Japanese Dollar Store Triggers New Round of Competition in Flushing

Inside Daiso on opening day, March 8. (Photo by Lan Mu via World Journal)

Daiso, a well-known Japanese dollar store chain, opened its first location in Flushing on March 8 and welcomed close to a thousand customers in one day. But unlike the excited shoppers, the owners of other 99-cent shops peppering the neighborhood are under great pressure. They say they are ready to improve the quality of their goods in order to compete with the Japanese retail conglomerate.

The store in Flushing, the first Daiso in New York, became an instant hot topic on social media platforms such as Facebook and WeChat. Shuhei Geshi, deputy manager of the store, said that it didn’t invest much in advertising before the grand opening because it would rather use the money on improving the quality of the products. “We announced our opening via social media only,” Geshi said.

Daiso already has 3,000 stores in Japan, and in the U.S. it first opened in Los Angeles and Houston [as well as in Seattle and elsewhere] before landing in New York. Geshi said the broad presentation has helped increase the brand’s popularity. The Flushing store will focus on cosmetics, ornaments, pillows and other home goods. The prices of the items range from $1.99 to $7.99. “We also designed shopping bags with local landmarks for New York customers,” Geshi said. The hottest item on opening day was a $6.99 pet pillow.

The low prices and Japanese-style refined setting of Daiso make the store a strong competitor to the Chinese-owned low-end stores in the neighborhood. Linda Huang, who has run a 99-cent store for many years, said she had patronized Daiso in California and found the prices very appealing. “Although many of their products are also made in China, the quality is obviously better than similar items you can find in China,” Huang said.

But she said the 99-cent stores in the U.S. have already been in tough competition in recent years, and the Chinese-owned shops have already been trying to find supplies of better quality. “Now we make quality our priority when we purchase from wholesalers. And the quality of products from China is getting better,” Huang said. She said that in the future, quality will be even more important.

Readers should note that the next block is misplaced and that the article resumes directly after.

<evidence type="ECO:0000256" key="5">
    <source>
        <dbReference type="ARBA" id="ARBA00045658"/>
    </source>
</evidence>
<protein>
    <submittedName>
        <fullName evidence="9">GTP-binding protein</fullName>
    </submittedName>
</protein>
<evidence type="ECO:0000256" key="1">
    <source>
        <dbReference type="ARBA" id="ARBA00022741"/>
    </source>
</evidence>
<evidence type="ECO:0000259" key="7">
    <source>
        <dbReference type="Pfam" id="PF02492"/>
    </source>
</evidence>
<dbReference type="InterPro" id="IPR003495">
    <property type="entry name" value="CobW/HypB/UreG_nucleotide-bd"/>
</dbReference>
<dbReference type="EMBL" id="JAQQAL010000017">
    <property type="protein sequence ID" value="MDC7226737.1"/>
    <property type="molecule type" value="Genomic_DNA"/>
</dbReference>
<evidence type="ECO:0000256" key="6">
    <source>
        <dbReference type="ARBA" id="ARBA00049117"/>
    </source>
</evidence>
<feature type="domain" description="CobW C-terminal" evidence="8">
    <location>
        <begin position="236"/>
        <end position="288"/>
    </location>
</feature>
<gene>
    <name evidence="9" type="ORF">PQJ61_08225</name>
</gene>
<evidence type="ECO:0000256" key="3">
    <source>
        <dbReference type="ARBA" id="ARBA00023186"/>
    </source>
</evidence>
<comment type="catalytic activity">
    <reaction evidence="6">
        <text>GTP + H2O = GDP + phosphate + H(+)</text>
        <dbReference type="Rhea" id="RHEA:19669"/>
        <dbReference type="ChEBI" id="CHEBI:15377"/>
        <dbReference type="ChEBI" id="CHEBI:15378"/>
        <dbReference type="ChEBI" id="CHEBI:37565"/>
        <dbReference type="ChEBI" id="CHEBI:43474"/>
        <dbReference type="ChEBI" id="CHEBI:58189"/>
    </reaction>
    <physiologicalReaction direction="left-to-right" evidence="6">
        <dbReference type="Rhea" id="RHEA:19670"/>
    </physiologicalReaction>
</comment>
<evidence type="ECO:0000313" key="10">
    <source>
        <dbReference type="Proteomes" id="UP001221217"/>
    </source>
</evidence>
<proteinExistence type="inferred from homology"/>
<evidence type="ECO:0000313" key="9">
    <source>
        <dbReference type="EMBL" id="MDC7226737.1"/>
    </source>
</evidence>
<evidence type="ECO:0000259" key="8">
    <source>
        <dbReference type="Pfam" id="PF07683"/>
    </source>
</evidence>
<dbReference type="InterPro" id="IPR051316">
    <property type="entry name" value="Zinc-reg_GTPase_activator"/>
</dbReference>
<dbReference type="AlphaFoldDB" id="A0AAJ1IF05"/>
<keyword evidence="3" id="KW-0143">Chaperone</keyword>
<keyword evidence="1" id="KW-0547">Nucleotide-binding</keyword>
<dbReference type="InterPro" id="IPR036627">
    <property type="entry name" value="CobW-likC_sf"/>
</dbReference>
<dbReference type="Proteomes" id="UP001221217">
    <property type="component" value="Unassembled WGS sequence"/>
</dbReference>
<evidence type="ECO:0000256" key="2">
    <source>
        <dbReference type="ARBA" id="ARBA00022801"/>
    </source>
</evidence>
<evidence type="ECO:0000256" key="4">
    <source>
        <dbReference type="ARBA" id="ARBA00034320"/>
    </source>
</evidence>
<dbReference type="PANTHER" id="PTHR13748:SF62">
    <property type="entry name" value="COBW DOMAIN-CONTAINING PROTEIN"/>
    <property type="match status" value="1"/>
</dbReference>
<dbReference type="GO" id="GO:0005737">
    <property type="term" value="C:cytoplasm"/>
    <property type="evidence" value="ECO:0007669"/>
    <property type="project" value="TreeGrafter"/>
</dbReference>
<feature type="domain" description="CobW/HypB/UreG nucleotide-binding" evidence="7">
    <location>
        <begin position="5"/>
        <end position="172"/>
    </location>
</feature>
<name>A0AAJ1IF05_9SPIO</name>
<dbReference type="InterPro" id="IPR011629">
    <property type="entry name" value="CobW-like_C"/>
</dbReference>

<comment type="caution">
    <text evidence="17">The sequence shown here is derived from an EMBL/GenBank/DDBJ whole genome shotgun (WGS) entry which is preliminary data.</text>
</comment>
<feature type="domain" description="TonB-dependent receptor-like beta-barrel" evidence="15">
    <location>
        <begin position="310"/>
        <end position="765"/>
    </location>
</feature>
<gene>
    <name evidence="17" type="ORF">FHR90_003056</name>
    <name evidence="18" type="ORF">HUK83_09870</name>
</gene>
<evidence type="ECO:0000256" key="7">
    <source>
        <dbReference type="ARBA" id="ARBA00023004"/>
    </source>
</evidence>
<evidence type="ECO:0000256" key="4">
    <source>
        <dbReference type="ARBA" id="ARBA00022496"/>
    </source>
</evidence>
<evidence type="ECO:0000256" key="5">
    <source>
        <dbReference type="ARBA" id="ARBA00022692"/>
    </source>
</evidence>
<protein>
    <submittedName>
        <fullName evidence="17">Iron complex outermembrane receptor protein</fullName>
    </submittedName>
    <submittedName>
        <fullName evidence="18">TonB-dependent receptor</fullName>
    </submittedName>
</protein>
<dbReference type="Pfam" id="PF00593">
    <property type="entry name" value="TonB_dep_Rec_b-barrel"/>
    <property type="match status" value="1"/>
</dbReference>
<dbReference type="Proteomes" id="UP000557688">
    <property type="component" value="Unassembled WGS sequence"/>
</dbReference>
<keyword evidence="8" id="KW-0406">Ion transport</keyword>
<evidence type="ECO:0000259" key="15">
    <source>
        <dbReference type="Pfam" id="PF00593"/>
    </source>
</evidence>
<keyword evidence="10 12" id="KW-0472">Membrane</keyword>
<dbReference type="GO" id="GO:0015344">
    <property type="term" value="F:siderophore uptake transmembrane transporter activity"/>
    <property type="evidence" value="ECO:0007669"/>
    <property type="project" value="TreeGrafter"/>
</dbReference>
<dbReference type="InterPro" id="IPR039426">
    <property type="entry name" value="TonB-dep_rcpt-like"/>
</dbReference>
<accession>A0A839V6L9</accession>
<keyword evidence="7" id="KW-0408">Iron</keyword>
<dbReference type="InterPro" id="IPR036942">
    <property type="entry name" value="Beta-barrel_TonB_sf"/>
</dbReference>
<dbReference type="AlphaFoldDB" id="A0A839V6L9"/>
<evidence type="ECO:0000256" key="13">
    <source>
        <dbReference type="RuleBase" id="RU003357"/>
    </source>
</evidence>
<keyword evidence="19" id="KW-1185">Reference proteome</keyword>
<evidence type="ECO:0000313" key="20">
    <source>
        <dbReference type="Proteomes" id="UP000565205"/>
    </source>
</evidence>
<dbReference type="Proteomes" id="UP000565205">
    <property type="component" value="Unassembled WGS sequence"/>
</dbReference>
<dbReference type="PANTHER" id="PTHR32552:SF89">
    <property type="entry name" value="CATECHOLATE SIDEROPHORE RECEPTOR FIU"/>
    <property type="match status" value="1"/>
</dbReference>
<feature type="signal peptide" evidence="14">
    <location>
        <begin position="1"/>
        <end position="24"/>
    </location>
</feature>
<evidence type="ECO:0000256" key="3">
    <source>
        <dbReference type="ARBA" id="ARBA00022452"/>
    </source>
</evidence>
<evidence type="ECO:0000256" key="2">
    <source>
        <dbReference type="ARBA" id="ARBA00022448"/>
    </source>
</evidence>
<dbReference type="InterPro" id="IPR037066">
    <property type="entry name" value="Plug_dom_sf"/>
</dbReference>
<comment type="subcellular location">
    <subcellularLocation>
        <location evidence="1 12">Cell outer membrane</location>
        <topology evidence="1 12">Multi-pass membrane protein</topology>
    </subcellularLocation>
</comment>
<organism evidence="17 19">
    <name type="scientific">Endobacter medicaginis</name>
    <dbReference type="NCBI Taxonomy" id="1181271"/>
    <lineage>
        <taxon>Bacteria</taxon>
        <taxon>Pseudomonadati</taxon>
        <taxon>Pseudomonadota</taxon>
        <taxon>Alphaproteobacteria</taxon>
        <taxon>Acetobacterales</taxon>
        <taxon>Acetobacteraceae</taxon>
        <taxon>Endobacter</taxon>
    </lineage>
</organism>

But Huang also said the customers in ordinary 99-cent stores are somewhat different from those of Daiso’s. “Our customers are more like working-class people who visit us on the way to work or on the way home after work. They don’t tend to spend much time in the shop,” while the customers of Daiso are more likely to shop there for fun, Huang said. She emphasized that Chinese-owned 99-cent stores need to strengthen their original customer base amid the competition.

Christina Yuan, manager of a cosmetics chain store selling Japanese and Korean beauty products, said the items in Daiso overlap with hers. With its reputation for low prices and high quality, Daiso is a strong competitor to her store.

Many Chinese customers met Daiso’s opening with great interest. A queue had been formed by 7 a.m. on the grand opening day in front of the Skyview mall where the store is located. Suqin Lin, who has been living in the U.S. for 10 years, said she saw the news of Daiso’s opening on WeChat and decided to bring her husband and two children to shop together. “I won’t be surprised if we have to wait for an hour in the line before we are able to get into the store.”

Another customer, Qiufang Chen, also came to wait in the morning. “But there were too many people. I stood in the line twice. But each time I gave up after more than half an hour,” said Chen who stood with her friends at 2 p.m., her third try that day. “I’ve never shopped at Daiso before. But I heard it’s very famous in Japan. I am curious,” she said.

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